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Old 09-02-2020, 08:15 AM   #1
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CHB Clearance

My wife and I are in the process of purchasing our first trawler, a 1980 45 foot Chung Hwa Sedan Trawler. Trying to find out its bridge clearance. Ive looked everywhere and its description in the Power Boat guide has N/A listed for clearance, perfect the one piece of info we need.....Im trying to find a covered berth for her. I cant get to the boat for a few weeks to measure myself.

Anyone happen to know the clearance for this vessel?
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Old 09-02-2020, 12:37 PM   #2
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Welcome to TF

I can't help you with a published measurement, so you may need to wait until you get to the boat.

The one thing you need to consider is not the printed clearance, but the "actual" clearance with antennas, Radar, satellite tv antenna etc. Can you lower any antennas?

So you will need to still do an actual measurement.
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Old 09-02-2020, 12:58 PM   #3
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CHB Clearance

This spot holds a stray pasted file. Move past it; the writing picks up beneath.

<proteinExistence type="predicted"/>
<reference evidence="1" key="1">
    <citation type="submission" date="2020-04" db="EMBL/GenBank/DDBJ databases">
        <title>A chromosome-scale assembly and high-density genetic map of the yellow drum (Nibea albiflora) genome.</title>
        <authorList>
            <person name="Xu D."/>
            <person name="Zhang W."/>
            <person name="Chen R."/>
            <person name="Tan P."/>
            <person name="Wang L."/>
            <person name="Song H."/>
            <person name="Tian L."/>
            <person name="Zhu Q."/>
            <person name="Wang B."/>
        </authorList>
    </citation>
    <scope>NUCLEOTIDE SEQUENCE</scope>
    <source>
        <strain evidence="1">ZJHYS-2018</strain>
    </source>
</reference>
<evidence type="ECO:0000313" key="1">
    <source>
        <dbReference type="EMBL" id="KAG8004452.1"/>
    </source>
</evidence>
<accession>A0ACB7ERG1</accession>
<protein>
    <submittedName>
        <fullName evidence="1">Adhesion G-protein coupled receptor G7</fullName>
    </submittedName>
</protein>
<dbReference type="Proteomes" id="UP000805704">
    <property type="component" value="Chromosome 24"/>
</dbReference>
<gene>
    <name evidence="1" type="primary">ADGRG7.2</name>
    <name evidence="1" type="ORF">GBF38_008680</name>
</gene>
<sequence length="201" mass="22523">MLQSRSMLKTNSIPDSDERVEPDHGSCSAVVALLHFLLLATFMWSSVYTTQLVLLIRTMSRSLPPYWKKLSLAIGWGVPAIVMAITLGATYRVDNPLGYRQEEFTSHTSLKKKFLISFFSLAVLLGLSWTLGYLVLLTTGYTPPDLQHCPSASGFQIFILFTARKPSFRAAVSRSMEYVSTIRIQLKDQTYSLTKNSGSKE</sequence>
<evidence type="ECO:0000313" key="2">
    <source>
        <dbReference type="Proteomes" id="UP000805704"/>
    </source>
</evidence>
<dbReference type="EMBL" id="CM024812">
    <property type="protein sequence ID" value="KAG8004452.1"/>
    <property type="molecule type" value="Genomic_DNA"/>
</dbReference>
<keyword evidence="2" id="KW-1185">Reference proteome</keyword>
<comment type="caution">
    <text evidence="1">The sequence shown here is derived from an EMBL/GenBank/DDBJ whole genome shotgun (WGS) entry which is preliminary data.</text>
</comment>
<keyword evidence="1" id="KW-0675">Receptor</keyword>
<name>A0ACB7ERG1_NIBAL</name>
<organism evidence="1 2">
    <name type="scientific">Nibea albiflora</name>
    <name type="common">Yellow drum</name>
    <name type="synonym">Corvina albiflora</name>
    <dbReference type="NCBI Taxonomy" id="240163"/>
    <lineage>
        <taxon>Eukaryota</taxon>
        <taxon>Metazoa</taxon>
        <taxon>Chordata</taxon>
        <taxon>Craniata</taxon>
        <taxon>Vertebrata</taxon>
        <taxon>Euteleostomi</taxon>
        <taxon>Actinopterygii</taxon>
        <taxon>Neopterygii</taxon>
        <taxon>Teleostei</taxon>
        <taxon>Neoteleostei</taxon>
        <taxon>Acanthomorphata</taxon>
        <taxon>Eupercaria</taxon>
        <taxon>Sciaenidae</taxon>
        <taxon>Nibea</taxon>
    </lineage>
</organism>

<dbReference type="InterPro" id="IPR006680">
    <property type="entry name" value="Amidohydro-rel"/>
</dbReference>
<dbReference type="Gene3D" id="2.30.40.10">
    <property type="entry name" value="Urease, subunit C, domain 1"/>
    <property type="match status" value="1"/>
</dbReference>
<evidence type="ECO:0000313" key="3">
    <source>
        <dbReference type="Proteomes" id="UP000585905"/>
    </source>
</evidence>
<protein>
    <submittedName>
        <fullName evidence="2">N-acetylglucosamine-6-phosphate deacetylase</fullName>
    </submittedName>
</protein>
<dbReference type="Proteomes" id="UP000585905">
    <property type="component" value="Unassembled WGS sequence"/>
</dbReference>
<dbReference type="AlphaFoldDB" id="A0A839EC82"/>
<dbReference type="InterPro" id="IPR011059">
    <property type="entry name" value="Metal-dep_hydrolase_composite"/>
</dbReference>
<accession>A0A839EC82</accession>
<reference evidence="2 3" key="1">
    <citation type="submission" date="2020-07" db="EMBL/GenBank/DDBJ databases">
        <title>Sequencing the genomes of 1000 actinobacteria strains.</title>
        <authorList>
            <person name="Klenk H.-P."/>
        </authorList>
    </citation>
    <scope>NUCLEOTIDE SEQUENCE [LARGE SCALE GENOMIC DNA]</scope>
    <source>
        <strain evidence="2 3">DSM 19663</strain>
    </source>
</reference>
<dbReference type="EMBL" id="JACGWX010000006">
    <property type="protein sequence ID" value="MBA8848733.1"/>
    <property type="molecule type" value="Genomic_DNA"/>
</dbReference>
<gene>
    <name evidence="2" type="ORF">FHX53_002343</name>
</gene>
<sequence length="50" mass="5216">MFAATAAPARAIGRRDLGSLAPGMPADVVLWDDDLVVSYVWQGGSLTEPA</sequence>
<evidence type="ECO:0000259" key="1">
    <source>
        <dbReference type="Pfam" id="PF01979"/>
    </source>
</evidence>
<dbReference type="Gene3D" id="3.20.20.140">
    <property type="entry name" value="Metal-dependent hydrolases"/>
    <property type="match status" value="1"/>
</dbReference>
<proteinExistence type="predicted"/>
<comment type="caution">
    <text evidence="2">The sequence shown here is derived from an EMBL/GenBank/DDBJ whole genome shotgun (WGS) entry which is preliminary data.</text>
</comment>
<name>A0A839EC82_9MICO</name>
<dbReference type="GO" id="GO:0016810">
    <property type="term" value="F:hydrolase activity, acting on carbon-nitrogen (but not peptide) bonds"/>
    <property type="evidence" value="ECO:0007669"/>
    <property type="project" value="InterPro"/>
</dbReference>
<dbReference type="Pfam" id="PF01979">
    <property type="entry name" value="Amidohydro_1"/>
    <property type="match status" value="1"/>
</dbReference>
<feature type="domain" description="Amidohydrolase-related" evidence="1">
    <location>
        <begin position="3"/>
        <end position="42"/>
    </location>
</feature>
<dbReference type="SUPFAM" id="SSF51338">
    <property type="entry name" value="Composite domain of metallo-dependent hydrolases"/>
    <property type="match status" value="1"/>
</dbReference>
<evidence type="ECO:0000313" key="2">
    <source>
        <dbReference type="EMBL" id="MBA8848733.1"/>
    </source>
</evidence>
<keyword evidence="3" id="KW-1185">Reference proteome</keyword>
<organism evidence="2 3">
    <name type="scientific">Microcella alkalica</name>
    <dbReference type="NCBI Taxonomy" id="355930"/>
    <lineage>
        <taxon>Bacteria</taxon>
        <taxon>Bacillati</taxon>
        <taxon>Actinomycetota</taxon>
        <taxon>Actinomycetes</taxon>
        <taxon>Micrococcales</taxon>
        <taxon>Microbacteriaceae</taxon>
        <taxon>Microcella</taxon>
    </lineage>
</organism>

I have the same boat and am interested in the same question. I have never measured but after taking down the anntenaes my guess would be 18 ft.
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Old 09-03-2020, 07:58 AM   #4
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Thanks, yeah that’s what I’m guessing. Somewhere between 16-18. We’re doing the sea trial next week. I‘ll have to remember to bring my measuring tape.
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Old 09-03-2020, 08:01 AM   #5
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That’s a good point. She has a custom radar tower. At the end of the day it’s best to just measure myself.
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Old 06-07-2021, 01:33 PM   #6
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Cool Clearance and Deadrise?

I have an '83 CHB Europa Trawler, 48'. My clearance is probably 35ft with SB antenna. otherwise, more close to 20'. I have been meaning to get true measurements on this. Anyone know the deadrise on your trawler?
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Old 06-07-2021, 08:18 PM   #7
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Don't forget water level changes

I have a CHB and there is another one in our covered marina, along with other Trawlers. All of them have their masts down while berthed. I am going to be a bit surprised if anyone makes covered slips tall enough for Trawler masts. Regardless, don't forget that water levels change due to tide, if you are on the ocean, and in our inland lake system (Lake Union and Lake Washington in Seattle), due to operation of the locks to the Sound and who knows what else. The difference over the season is a couple of feet for us.